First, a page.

Poll tax on wheels.
So, cycling: are we generally in favour? Personally I'm more into walking - I don't feel safe listening to music on a bike, and I like not having to lock up when I get there.
I'm passionately in favour of folk being helped to do it, though, and the provision of cycle lanes in Scotland is dire. Look elsewhere in Europe and see how dangerous it feels here, and how marginal cycling is to the planning process.
Scottish Ministers agree. Their Cycling Action Plan for Scotland (CAPS) includes the following warm words from Stewart Stevenson:
"CAPS is about everyone in Scotland who is able to, having the choice to cycle in their everyday life by creating safe, welcoming and inclusive communities."
Lovely. It's like we live in Holland already. I particularly like the fact that SNP Ministers won't be forcing cycling upon those who can't. But let's not sneer. There are plenty of good ideas in this document, in amongst the vague "promote x, promote y" stuff. There's even a long section on Encouragement and Incentives.
But check out question 10 on p48, right at the end.
"Should all road users pay road tax? If so, how much should it be for cyclists and how could it be enforced?"
Tax discs on bikes? Seriously? I know times are hard for Finance Ministers, but this is sub-Thick Of It material. The paper's subtitled "More People Cycling More Often", after all, not "How We Could Force Folk Off Their Bikes".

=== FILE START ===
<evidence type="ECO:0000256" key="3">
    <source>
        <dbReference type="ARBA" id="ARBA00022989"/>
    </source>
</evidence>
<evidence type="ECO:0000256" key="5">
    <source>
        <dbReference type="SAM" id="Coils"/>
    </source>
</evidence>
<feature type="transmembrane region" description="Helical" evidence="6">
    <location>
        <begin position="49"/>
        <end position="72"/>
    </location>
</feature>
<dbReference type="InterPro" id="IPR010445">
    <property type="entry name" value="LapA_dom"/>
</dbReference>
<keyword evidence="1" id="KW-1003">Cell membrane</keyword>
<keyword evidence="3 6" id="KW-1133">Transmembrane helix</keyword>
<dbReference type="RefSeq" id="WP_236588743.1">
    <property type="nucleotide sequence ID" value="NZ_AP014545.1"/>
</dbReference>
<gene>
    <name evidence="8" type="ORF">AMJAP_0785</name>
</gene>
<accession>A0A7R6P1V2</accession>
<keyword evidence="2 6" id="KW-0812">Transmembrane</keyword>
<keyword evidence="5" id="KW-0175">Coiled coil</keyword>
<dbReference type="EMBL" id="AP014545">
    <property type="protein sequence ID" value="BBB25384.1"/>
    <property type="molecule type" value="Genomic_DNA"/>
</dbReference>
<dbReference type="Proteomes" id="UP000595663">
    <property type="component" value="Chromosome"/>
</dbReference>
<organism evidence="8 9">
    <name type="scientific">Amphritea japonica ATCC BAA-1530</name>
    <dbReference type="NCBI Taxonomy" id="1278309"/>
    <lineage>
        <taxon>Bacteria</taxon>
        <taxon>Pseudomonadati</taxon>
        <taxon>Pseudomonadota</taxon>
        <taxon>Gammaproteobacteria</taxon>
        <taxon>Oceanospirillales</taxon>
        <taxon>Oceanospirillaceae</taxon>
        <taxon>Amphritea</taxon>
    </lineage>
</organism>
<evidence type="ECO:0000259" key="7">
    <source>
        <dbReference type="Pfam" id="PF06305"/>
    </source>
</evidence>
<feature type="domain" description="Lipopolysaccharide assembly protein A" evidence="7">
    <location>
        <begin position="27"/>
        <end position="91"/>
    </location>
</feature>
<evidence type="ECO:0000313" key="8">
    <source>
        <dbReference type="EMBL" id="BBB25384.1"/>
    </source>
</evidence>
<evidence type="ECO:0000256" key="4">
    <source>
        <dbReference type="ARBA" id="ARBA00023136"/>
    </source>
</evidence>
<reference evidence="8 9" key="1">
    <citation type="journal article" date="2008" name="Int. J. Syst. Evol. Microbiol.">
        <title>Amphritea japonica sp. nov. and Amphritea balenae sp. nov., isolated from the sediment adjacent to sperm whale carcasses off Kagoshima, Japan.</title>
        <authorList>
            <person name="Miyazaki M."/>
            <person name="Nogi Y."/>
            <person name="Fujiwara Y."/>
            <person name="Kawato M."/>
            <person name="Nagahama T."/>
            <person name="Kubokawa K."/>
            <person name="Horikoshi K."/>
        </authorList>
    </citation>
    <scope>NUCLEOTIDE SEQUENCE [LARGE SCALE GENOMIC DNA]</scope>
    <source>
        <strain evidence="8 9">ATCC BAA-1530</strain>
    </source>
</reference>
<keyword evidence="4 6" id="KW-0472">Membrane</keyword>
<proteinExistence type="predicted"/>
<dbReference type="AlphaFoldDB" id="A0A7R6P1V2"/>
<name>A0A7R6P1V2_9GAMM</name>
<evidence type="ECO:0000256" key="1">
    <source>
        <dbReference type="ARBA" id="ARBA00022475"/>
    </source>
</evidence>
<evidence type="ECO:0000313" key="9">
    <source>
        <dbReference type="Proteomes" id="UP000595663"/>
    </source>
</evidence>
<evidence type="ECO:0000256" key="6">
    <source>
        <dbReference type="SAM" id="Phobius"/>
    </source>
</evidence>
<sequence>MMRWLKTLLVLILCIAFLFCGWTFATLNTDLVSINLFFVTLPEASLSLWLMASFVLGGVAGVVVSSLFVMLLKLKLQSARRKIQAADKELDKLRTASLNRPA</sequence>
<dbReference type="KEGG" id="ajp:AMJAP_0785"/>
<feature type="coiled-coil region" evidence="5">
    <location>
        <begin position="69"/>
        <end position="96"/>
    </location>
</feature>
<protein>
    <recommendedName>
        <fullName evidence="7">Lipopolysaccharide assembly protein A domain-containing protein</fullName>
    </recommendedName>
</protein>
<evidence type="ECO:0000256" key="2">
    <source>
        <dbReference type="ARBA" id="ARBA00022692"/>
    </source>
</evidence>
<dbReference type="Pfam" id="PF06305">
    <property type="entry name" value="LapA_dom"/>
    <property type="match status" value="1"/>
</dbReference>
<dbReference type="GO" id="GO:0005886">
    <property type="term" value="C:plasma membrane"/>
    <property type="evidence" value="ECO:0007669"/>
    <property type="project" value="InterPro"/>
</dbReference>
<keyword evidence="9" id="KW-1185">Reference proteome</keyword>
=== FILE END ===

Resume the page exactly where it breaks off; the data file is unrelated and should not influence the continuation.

You might also say it's just one option, but is this something Ministers should even be considering? The front page of today's Scotland on Sunday shows that some consideration has been given to implementation, but the Government's spokesman's backpedalling hard. Incidentally, that's a curious metaphor: as I remember it, backpedalling does nothing at all.
The SoS editorial against it talks about a tax on smugness. I don't think it's cyclists who'd get the worst of that. The fact that they're even considering this is entirely symptomatic of the SNP's complacent attitude to transport, where all that matters is the car.
They came into government with a list of tolls to remove and of bridges and motorways to build. The civil servants nodded, the building companies rubbed their hands, and the environment came last as usual.
It's enough to make one despair, it really is. And I doubt they'll ever do it. But think how much fun the protests would be.